Sancho’s stunning start to the season, including nine assists, has caught the eye of Manchester United, Arsenal, Liverpool, Spurs and Chelsea. But the Manchester Evening News claims that City hold the advantage, should the England international decide to return to England.
After receiving £8 million from Dortmund for the 18-year-old, City would have to pay considerably more to bring him back to the Etihad. Dortmund are thought to want £100 million for Sancho.
Barca line up De Ligt and receive Koulibaly price tag
Barcelona have identified Matthijs De Ligt for next summer to upgrade their defence.
The Ajax starlet is shining for Erik ten Hag this season, and with Gerard Pique’s erratic form, the Blaugrana are monitoring the 19-year-old’s progress. Indeed, De Ligt would appear to be a perfect fit for Barca, and he is now seen as more of a priority than fellow wunderkind Frenkie De Jong, says TV3.
With more than two years remaining on his contract, Barcelona face paying a huge fee for the centre-back. But having already impressed in the Champions League and with more than a decade left at the top in his career, the price could be worthwhile.
De Ligt’s value could appear more attractive when compared to that of Kalidou Koulibaly, who has distinguished himself as one of the most complete players for his position in European football. The Senegalese will require a hefty fee — at least €130 million, Sport reports — to convince Napoli to sell, though, with Sport reporting that Barcelona have heard back from the Italians after making an enquiry.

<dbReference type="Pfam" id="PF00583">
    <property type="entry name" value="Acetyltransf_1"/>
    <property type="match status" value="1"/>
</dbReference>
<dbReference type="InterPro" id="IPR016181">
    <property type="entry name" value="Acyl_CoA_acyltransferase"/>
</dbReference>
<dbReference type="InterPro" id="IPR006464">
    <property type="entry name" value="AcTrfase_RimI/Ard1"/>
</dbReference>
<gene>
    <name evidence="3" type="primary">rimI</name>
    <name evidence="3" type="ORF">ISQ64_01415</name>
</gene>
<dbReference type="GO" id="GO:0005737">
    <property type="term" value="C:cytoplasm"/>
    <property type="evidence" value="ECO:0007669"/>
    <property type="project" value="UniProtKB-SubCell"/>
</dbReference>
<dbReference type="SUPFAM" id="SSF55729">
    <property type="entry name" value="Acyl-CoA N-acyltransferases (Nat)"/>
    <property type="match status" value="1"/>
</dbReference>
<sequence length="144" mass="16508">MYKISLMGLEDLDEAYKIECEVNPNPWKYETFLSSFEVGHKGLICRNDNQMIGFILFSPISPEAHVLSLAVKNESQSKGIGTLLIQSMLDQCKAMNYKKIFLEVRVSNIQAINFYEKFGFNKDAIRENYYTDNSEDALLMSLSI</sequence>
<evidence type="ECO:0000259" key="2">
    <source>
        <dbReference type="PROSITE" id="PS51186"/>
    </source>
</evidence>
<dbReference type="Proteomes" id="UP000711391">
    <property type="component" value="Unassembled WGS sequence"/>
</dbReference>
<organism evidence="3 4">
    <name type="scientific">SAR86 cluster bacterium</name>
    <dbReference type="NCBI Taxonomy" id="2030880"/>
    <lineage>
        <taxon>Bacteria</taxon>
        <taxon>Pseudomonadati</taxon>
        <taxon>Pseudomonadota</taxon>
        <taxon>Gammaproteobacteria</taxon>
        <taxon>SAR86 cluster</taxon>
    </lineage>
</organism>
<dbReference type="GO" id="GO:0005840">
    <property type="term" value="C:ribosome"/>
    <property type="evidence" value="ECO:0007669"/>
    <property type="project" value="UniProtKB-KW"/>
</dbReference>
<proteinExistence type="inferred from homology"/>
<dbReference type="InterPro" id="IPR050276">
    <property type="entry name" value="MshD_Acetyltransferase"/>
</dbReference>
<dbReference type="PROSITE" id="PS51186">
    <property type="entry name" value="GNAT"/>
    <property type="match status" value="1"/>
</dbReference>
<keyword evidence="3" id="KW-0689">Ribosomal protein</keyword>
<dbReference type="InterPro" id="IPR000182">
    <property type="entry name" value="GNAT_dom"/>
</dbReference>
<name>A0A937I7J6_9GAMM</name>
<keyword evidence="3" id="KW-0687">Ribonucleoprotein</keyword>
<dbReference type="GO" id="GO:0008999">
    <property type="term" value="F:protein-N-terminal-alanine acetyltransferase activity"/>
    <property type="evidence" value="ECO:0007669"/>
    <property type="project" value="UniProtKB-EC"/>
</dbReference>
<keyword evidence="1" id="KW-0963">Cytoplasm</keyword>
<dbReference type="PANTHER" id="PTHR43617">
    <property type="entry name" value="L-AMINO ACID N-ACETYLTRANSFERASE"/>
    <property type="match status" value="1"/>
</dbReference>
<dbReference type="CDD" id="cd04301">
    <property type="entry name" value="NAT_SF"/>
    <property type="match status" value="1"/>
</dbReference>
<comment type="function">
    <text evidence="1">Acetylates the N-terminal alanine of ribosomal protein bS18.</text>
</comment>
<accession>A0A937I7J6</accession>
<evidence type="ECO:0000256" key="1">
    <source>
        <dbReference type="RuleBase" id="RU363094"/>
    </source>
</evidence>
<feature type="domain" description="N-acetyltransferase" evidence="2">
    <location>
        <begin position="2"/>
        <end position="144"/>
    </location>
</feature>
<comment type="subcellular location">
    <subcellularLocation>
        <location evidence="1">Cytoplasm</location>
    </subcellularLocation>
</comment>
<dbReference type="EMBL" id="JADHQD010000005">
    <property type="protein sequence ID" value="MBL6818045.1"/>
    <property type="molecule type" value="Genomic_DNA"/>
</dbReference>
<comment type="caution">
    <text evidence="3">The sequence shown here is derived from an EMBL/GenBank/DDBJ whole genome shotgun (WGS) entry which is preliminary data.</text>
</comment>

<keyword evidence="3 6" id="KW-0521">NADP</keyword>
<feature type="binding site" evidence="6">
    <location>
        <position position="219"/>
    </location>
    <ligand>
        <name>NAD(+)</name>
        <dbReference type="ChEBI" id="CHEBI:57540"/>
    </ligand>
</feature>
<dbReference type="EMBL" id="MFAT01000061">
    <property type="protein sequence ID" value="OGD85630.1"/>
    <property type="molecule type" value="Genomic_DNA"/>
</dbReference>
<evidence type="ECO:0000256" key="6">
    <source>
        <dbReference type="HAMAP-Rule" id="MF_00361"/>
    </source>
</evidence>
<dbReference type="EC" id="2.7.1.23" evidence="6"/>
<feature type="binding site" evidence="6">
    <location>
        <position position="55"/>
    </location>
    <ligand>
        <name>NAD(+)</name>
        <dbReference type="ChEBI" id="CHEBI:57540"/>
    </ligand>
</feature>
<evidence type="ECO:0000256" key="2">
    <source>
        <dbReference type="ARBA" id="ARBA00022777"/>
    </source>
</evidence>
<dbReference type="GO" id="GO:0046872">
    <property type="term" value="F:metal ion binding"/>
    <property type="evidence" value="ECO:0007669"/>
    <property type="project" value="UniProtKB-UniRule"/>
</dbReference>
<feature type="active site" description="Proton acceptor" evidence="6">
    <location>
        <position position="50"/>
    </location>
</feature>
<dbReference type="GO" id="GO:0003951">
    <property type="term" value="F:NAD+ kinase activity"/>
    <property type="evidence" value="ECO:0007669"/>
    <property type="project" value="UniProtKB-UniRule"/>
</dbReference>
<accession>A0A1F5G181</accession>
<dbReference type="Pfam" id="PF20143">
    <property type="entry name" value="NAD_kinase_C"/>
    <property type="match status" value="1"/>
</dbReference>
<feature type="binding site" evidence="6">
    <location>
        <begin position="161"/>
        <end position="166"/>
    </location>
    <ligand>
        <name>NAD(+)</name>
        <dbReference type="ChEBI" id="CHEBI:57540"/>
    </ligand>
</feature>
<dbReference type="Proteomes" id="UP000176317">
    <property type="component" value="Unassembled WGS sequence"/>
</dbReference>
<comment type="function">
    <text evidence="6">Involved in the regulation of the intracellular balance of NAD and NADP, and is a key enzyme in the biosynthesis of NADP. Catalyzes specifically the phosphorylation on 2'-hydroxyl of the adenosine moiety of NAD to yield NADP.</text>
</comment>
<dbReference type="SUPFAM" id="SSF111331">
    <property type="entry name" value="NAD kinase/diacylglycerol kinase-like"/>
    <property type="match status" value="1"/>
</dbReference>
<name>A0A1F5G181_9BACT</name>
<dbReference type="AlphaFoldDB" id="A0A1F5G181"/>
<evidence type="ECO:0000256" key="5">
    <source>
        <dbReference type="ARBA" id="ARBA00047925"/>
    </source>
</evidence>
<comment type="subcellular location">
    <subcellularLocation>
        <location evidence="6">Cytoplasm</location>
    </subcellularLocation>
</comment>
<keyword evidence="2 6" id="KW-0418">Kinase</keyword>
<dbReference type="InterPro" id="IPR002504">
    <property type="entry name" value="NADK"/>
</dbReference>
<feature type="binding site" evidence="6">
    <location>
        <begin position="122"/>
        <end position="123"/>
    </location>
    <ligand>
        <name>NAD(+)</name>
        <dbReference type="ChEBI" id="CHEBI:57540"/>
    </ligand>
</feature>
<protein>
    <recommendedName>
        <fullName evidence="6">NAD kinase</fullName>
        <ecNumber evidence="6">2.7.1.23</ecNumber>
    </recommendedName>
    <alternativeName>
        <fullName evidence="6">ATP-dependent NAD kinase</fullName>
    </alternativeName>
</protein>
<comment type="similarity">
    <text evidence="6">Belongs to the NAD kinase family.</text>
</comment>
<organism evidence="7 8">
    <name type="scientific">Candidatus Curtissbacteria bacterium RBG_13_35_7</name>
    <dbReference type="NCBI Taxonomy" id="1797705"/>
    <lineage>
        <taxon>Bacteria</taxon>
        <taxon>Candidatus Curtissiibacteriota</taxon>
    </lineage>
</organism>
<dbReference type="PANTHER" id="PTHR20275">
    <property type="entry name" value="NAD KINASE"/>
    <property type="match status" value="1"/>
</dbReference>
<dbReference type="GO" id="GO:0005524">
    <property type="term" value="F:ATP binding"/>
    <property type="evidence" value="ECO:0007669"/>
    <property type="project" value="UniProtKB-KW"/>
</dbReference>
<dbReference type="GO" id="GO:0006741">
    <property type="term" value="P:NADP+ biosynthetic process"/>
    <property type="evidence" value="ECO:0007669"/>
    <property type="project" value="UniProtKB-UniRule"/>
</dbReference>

Spurs join Ndombele race
Tottenham have joined the race to sign Lyon star Tanguy Ndombele and plan to rival Manchester City in January, reports the Mirror.
After seeing a £40 million bid rejected in the summer, Spurs will return with an improved offer after failing to land a signing of any kind in the previous window.
The 21-year-old is set to cost in the region of £55 million, having broken into the France national team after a series of impressive displays for Lyon, including a dominant showing at the Etihad in their Champions League win over City.
— Jack Butland has split from his agent, a move that suggests the Stoke goalkeeper might be planning a move back to the Premier League, says the Telegraph. The 25-year-old has kept his place in the England squad despite playing in the Championship.
We were expecting entertainment but got very little. Still, you don’t need to spin too much for both Jurgen Klopp and Pep Guardiola to turn the scoreless draw at Anfield into a positive.